Pushing past the black cloth that blocked the room from the street, my friend and I clutched our sketch pads and entered the den of artists. The nude model was on a break and all the chairs were filled, so a kind man found us a low table and placed it right up front, inviting us to sit on the floor in front of all the real artists.
We found a spot on the bay window in back and stayed as unobtrusive as possible.
The model disrobed, and we got to work. In her first pose, she tucked her legs underneath her and leaned back on her arms. I struggled to try to capture her form; her face and hands were beyond me.
The atmosphere in the room was hushed and serious as the artists worked on their sketches. The organizer played various recordings of poetry readings. I caught snippets of “muscatel” and “Larimer” and felt I was On the Road again with Kerouac.
My friend and I worked quietly throughout the 20-minute pose. When it was time to show each other our work, I wished I could reveal something like this:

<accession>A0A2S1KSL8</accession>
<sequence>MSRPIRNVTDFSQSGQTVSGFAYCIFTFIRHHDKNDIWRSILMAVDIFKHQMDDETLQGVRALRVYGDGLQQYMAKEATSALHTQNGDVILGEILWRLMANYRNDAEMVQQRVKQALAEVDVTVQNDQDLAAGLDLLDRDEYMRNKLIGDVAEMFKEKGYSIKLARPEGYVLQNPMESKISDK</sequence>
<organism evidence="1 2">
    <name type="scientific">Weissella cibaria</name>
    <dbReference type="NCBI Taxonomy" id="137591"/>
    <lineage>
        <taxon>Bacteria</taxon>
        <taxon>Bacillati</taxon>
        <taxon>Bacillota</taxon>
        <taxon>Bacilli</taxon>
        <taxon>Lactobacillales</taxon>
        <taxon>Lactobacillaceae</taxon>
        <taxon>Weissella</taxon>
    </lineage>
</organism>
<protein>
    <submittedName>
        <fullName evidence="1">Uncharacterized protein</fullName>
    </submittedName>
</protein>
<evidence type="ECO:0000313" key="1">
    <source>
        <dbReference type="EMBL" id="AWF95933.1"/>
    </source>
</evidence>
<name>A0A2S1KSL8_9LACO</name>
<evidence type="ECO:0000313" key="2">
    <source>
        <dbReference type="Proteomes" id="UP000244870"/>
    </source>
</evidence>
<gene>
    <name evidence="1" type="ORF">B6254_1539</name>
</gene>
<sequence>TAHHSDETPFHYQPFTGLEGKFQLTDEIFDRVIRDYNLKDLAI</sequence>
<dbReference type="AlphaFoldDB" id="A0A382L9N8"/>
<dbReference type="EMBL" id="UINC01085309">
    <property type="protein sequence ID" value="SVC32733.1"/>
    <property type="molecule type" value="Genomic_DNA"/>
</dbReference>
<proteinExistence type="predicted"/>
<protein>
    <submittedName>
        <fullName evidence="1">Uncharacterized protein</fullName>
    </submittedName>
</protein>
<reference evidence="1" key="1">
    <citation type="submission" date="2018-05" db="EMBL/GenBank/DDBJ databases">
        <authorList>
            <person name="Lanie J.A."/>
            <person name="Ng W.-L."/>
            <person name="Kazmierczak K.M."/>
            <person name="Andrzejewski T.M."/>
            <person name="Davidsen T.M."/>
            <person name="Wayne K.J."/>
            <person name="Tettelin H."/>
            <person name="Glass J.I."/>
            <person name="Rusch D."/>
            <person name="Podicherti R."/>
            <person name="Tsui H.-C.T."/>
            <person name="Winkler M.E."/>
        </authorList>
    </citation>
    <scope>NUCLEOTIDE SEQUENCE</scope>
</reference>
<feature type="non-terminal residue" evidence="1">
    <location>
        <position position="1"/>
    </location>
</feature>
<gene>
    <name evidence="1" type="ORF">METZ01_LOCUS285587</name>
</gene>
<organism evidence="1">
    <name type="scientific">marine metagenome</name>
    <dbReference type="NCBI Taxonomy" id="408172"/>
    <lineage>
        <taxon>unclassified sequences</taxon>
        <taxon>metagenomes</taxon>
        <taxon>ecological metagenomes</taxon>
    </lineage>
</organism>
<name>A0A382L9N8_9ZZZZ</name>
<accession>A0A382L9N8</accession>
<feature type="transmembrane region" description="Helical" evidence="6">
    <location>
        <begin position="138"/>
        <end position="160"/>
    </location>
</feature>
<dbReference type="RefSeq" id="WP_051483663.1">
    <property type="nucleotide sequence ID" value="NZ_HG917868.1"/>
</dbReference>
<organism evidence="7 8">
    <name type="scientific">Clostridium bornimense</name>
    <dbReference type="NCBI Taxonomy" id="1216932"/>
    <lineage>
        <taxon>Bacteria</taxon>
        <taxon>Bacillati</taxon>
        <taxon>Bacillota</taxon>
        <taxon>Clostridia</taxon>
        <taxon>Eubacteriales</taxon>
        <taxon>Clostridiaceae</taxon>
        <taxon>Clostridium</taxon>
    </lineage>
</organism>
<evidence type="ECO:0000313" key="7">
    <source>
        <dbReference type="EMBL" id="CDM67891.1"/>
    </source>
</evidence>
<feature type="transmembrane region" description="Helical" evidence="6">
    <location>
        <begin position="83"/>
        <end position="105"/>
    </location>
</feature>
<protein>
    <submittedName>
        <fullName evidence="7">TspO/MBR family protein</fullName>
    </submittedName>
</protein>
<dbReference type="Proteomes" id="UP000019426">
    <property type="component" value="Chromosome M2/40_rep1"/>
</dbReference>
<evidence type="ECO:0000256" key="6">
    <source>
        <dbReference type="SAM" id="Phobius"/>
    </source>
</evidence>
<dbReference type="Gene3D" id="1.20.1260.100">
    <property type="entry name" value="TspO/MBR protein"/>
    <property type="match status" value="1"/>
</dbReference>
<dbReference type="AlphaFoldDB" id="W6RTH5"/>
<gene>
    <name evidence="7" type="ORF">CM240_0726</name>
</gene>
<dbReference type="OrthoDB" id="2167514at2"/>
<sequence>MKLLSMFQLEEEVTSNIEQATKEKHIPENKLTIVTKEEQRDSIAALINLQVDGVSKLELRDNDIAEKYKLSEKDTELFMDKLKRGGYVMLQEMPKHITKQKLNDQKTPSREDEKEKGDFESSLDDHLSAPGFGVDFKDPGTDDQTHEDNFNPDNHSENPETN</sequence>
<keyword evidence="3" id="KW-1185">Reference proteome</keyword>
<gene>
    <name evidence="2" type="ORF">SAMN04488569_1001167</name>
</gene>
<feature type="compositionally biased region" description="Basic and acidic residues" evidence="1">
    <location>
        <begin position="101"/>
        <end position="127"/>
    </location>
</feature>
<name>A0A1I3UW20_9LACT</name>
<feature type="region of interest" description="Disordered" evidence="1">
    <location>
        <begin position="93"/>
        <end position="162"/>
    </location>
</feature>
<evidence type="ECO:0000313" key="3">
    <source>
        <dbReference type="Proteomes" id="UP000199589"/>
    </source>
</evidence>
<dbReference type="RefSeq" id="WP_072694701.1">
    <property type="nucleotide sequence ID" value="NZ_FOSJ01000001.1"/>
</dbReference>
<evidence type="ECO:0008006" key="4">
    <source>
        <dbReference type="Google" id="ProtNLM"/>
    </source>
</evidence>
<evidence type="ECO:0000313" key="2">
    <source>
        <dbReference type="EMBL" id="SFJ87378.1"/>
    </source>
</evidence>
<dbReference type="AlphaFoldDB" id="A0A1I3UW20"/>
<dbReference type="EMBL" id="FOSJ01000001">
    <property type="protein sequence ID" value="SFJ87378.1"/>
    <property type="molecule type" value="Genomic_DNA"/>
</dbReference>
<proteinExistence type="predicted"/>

But there was no cat.
During the second pose, the model sat cross-legged with her hands in her lap. The mood took a surreal turn as I recognized the words in the next poem: “Mars ain’t the kind of place to raise your kids. In fact it’s cold as hell.” It was William Shatner reciting Elton John’s “Rocket Man.”
The second pose was 20 minutes also, but the time passed much more quickly as I was more focused and pulled into the task.
Aside from some initial awkwardness and feelings of intimidation, I liked this experience of getting out of my comfort zone to try to draw, something I have rarely done since my last junior high school art class.
And that class didn’t feature any nude models.
Our sketches (mine are on the left). Thanks Alicia!
#34: Attend an art class. 101 things in 1001 days.